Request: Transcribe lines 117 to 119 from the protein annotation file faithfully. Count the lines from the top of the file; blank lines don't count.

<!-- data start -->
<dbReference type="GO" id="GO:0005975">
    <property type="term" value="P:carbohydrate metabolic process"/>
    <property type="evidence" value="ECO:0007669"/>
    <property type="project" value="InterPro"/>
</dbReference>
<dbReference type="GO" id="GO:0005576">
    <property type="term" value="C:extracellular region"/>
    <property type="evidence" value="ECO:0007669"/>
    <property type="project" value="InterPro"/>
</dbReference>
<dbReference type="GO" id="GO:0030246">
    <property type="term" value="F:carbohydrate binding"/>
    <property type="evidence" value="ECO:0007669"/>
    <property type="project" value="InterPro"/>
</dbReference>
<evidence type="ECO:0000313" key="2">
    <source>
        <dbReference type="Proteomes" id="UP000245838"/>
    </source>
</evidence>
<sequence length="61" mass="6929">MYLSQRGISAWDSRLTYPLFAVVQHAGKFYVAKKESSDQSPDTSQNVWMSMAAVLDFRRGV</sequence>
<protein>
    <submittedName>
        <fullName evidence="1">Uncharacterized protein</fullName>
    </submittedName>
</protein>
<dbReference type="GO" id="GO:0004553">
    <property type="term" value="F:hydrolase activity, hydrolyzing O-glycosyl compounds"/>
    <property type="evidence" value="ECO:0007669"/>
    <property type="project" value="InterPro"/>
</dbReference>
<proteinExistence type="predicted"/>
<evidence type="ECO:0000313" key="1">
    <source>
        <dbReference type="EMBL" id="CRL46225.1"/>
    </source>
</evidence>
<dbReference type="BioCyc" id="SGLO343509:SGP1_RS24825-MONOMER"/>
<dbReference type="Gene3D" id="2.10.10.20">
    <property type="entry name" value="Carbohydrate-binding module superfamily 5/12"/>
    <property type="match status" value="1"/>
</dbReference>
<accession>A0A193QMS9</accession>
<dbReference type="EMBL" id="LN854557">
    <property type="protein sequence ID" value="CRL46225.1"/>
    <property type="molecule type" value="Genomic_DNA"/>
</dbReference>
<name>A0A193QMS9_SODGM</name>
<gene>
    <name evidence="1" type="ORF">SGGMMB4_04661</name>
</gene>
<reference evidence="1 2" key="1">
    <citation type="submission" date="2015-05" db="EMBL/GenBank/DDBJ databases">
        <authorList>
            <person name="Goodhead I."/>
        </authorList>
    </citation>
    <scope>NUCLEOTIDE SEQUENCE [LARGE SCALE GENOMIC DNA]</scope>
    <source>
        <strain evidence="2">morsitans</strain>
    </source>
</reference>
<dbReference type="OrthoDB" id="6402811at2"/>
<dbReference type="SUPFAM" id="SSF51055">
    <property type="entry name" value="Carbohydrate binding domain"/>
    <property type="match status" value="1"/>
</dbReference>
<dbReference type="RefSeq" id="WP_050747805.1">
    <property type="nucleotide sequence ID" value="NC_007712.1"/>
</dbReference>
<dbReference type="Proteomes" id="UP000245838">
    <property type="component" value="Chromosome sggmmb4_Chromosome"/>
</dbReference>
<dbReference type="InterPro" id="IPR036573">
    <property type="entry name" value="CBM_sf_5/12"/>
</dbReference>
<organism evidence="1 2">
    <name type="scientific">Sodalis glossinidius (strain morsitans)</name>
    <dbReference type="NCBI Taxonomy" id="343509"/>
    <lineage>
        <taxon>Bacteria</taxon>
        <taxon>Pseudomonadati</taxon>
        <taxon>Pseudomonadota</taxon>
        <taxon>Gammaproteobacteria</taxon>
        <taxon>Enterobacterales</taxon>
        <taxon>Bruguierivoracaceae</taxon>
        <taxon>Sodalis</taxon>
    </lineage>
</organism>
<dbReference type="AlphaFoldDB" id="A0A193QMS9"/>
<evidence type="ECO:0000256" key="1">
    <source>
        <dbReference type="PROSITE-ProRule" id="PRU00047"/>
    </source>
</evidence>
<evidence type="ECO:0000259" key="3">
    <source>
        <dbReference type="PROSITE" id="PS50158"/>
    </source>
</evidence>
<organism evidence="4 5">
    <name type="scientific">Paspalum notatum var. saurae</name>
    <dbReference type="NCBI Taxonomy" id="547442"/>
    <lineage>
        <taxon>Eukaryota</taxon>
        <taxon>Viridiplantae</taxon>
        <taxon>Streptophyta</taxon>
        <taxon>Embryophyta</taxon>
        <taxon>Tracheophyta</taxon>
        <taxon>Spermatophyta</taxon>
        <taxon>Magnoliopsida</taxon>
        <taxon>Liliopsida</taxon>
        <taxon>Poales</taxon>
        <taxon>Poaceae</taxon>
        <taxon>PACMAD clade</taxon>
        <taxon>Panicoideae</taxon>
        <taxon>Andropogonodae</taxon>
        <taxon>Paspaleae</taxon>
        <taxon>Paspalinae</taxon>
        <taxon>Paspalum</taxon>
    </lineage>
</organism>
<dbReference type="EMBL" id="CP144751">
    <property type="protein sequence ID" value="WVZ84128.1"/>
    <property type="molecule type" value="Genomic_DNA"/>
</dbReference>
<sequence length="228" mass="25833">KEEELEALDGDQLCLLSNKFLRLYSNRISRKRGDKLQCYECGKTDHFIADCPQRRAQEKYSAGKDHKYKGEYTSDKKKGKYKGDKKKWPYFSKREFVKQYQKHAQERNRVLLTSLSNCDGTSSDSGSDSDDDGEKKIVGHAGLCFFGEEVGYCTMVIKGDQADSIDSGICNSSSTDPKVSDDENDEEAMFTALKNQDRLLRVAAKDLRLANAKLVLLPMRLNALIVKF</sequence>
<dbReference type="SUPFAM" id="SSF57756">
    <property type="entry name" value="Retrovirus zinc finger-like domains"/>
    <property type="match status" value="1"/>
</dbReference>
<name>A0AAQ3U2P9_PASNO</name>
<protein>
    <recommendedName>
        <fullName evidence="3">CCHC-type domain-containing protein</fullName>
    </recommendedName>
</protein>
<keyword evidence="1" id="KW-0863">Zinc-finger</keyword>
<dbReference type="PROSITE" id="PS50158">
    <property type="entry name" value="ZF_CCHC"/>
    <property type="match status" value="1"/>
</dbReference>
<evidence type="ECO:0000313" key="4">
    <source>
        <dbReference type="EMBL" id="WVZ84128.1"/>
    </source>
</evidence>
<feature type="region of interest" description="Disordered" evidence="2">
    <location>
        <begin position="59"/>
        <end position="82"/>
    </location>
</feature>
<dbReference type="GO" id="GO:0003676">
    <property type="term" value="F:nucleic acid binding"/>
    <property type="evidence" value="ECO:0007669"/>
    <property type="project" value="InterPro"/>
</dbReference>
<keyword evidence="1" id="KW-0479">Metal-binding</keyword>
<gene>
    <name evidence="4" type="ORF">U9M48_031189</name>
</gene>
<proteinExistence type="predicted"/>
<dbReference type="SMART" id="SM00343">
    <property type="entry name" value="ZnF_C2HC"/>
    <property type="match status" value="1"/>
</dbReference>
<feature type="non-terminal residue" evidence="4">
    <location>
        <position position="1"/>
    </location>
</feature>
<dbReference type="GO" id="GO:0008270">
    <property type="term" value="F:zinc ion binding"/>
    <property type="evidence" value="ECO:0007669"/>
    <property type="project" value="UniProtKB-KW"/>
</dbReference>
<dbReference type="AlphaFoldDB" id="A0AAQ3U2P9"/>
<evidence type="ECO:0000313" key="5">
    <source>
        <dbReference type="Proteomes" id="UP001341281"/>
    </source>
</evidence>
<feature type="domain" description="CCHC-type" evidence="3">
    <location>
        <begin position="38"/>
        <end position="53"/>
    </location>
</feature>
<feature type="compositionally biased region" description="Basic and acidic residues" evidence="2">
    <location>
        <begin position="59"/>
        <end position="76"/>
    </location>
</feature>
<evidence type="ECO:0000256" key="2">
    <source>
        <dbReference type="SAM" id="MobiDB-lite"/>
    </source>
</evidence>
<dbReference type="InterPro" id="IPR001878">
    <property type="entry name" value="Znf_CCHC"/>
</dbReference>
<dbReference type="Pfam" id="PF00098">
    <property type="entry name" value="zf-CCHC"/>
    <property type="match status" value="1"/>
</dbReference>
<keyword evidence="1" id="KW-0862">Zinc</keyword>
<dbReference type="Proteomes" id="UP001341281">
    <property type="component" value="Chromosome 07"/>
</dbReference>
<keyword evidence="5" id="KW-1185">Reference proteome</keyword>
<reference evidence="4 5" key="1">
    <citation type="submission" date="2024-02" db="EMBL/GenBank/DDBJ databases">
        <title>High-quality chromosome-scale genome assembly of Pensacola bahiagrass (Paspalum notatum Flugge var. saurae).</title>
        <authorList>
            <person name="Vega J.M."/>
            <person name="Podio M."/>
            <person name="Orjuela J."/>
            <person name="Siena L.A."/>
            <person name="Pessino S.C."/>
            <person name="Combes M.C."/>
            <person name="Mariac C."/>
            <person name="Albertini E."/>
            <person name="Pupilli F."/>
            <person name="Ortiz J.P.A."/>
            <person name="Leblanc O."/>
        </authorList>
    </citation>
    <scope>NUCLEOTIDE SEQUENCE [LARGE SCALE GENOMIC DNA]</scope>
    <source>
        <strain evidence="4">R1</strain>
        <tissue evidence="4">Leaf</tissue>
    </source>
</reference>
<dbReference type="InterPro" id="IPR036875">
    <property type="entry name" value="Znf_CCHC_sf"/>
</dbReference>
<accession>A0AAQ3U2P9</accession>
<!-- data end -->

        <taxon>Andropogonodae</taxon>
        <taxon>Paspaleae</taxon>
        <taxon>Paspalinae</taxon>